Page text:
Santa María de Garoña on the River Ebro According to the Spanish Nuclear Safety Council, Santa María de Garoña nuclear power plant is “a BWR-3 type boiling light water reactor and a Mark 1 containment supplied by the US company General Electric.” Plant Hatch on the Altamaha River That’s the same design as Fukushima, and as Plant Hatch 1 and 2 on the Altamaha River in south Georgia, as well as 22 other U.S. reactors.

Anita Elash wrote for NPR 21 August 2007, Heat Spells Trouble for France’s Nuclear Reactors

ELASH: Golfech is on the right bank of the River Garonne and barely half a mile from the nuclear plant where there are two reactors built in the late 1980s.

Mayor ALEXIS CALAFAT (Golfech, France): (French spoken)

ELASH: As the mayor of Golfech, Alexis Calafat shows off the reactor. He’s standing near a fish elevator designed to help migratory fish get past the reactor so they can spawn. The reactors are among the most modern in France. And like all nuclear reactors, they need abundant supplies of cool water to keep operating. But during the heat wave that swept France in 2003, they had trouble getting it and one of the reactors have to shut down. Calafat says the river water was too hot.

Mayor CALAFAT: (Through translator) During a hot spell, the water gets very hot because the river here is shallow.

ELASH: Regulations say the reactor can’t pump water over 82 degrees back into the river. And Calafat says that since the river was already warmer than that, they no longer had the right to operate. Like the plant at Golfech, three quarters of French nuclear reactors are in rivers or lakes. And during the heat wave of 2003, the French electricity operator EDF was forced to shut down or cut back production at nearly one third of them.

Last summer, many reactors—including the one at Golfech—had to shut down again when there was another heat wave. The EDF says it’s doing everything it can to avoid a repeat performance, but environmentalists say those shutdowns are a sign of things to come.

Simon Leufstedt write for greenblog 25 July 2009, France must shut down nuclear plants due to heatwaves,

The Times Online are reporting that France have been forced to close down a third of its nuclear power stations this summer due to heatwaves:

“France is being forced to import electricity from Britain to cope with a summer heatwave that has helped to put a third of its nuclear power stations out of action.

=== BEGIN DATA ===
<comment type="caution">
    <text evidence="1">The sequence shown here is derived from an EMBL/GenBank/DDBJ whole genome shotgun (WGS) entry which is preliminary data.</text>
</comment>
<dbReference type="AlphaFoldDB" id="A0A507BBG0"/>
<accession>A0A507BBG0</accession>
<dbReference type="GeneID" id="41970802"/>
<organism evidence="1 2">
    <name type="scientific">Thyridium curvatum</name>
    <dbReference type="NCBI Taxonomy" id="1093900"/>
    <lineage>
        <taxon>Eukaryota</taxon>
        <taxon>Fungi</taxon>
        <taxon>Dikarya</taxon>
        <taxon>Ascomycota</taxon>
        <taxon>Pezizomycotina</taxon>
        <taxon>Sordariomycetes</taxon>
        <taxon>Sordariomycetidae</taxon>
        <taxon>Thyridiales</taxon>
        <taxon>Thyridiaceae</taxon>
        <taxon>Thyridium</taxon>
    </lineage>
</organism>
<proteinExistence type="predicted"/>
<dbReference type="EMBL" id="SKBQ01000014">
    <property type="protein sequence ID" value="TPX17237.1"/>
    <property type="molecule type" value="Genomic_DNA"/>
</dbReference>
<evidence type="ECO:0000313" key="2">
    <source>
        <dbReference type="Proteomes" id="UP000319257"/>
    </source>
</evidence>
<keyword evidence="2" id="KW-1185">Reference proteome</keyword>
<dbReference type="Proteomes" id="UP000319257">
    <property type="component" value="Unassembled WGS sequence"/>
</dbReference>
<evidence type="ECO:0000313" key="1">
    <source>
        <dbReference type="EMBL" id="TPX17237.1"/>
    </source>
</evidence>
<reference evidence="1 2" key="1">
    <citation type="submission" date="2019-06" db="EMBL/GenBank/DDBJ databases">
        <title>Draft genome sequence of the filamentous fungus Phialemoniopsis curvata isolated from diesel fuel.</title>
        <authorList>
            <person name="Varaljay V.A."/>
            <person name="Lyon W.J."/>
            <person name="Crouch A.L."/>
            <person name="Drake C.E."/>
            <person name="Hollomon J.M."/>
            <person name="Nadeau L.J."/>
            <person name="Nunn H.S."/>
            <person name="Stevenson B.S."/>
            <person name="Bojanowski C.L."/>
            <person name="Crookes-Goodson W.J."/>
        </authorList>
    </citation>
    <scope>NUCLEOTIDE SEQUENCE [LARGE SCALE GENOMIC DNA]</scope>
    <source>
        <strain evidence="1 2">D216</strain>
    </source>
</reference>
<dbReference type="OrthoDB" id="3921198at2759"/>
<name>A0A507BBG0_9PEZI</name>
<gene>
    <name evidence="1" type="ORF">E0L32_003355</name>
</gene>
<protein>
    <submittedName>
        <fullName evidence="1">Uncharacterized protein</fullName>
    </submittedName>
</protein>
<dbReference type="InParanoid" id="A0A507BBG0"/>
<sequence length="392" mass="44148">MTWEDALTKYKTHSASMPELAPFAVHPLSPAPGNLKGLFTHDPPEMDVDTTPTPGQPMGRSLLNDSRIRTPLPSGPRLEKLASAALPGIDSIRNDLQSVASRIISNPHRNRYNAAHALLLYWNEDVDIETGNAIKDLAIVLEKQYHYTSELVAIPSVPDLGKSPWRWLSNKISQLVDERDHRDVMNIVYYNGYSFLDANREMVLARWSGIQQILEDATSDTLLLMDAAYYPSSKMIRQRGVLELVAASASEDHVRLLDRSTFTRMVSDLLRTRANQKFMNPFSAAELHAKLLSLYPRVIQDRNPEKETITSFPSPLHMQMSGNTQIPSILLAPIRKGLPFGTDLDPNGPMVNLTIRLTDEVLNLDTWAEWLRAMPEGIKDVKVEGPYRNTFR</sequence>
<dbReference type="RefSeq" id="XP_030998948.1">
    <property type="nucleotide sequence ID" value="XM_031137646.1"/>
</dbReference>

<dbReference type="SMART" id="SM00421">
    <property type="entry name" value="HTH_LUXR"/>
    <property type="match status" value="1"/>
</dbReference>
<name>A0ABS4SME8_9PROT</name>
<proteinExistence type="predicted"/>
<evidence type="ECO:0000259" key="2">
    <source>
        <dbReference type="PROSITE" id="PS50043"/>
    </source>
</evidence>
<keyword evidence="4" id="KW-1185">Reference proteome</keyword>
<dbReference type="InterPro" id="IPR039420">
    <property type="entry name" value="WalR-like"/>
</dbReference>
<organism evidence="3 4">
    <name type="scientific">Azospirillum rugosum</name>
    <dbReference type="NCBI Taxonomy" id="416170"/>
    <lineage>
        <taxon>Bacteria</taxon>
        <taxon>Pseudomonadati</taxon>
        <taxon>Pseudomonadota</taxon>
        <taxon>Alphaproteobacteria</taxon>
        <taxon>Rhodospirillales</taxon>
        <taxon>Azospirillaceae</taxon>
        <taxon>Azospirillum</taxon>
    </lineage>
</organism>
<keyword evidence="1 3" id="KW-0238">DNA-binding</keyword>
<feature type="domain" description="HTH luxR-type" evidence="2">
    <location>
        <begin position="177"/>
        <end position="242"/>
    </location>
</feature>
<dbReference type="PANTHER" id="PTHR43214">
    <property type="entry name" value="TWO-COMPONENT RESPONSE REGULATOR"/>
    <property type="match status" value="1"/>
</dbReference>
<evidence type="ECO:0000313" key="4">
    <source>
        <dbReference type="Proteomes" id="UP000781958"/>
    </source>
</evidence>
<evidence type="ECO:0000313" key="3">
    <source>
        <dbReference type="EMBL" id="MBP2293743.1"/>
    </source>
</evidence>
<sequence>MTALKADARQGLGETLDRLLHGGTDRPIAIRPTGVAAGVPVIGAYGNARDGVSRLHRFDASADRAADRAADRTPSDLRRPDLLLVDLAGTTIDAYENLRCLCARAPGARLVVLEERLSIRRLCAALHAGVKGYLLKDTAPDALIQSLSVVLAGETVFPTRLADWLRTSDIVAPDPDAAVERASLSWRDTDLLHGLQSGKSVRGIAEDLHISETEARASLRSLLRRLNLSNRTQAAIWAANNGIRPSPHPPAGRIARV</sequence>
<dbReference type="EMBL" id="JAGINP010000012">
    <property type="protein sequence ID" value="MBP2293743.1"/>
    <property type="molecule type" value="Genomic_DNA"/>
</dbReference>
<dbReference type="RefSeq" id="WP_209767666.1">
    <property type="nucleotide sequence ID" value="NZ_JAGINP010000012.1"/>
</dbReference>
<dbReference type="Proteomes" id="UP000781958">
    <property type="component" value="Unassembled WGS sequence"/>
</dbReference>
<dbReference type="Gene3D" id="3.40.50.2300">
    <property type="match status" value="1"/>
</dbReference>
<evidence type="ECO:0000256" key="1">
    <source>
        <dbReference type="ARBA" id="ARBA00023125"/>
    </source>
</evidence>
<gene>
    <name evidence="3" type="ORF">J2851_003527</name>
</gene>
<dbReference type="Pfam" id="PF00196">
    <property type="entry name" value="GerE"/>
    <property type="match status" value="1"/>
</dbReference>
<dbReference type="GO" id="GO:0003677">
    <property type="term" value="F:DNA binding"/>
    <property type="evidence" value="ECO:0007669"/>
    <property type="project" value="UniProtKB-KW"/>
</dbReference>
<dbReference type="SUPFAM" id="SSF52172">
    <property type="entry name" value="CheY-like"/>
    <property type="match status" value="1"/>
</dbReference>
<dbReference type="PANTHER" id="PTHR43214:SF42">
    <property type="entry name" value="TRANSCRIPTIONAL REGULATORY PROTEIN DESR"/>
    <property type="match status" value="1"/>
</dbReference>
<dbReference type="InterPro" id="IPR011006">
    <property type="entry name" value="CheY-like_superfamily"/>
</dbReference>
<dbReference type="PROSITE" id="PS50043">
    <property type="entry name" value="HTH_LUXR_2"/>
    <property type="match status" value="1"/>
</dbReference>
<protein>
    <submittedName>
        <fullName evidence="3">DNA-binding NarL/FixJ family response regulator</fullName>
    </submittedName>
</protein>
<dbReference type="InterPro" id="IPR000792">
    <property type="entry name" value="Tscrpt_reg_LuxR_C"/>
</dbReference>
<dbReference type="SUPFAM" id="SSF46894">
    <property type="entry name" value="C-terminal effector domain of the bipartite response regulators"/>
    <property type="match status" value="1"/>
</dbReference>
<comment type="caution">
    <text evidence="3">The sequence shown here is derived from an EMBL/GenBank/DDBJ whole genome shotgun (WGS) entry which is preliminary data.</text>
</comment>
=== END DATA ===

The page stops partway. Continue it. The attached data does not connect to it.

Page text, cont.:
With temperatures across much of France surging above 30C this week, EDF’s reactors are generating the lowest level of electricity in six years, forcing the state-owned utility to turn to Britain for additional capacity.

Fourteen of France’s 19 nuclear power stations are located inland and use river water rather than seawater for cooling. When water temperatures rise, EDF is forced to shut down the reactors to prevent their casings from exceeding 50C.”

Robert Krier wrote for InsideClimate News 15 August 2012, Extreme Heat, Drought Show Vulnerability of Nuclear Power Plants: Reactor shutdown in Connecticut is latest sign that nuclear energy would face challenges from climate change.,

Will 2012 go down as the year that left the idea of nuclear energy expansion in the hot, dry dust?

Actually, U.S. nukes have had frequent low and no power periods for years, and the problem is only getting worse.

Nuclear energy might be an important weapon in the battle against climate change, some scientists have argued, because it doesn’t emit greenhouse gases. But separate of all the other issues with nuclear, that big plus would be moot if the plants couldn’t operate, or became too inefficient, because of global warming.

In June, InsideClimate News reported on the findings of Dennis Lettenmaier, a researcher at the University of Washington. His study found that nuclear and other power plants will see a 4 to 16 percent drop in production between 2031 and 2060 due to climate change-induced drought and heat.

Millstone Station on the Atlantic Ocean The U.S. is getting plenty of both this year. Just Sunday, the Millstone nuclear plant in Waterford, Conn., had to shut down one of its two reactors because seawater was too warm to cool it. It was the first time in the plant’s 37-year history that the water pulled from the Long Island Sound was too warm to use.

So the question becomes, is the future already here?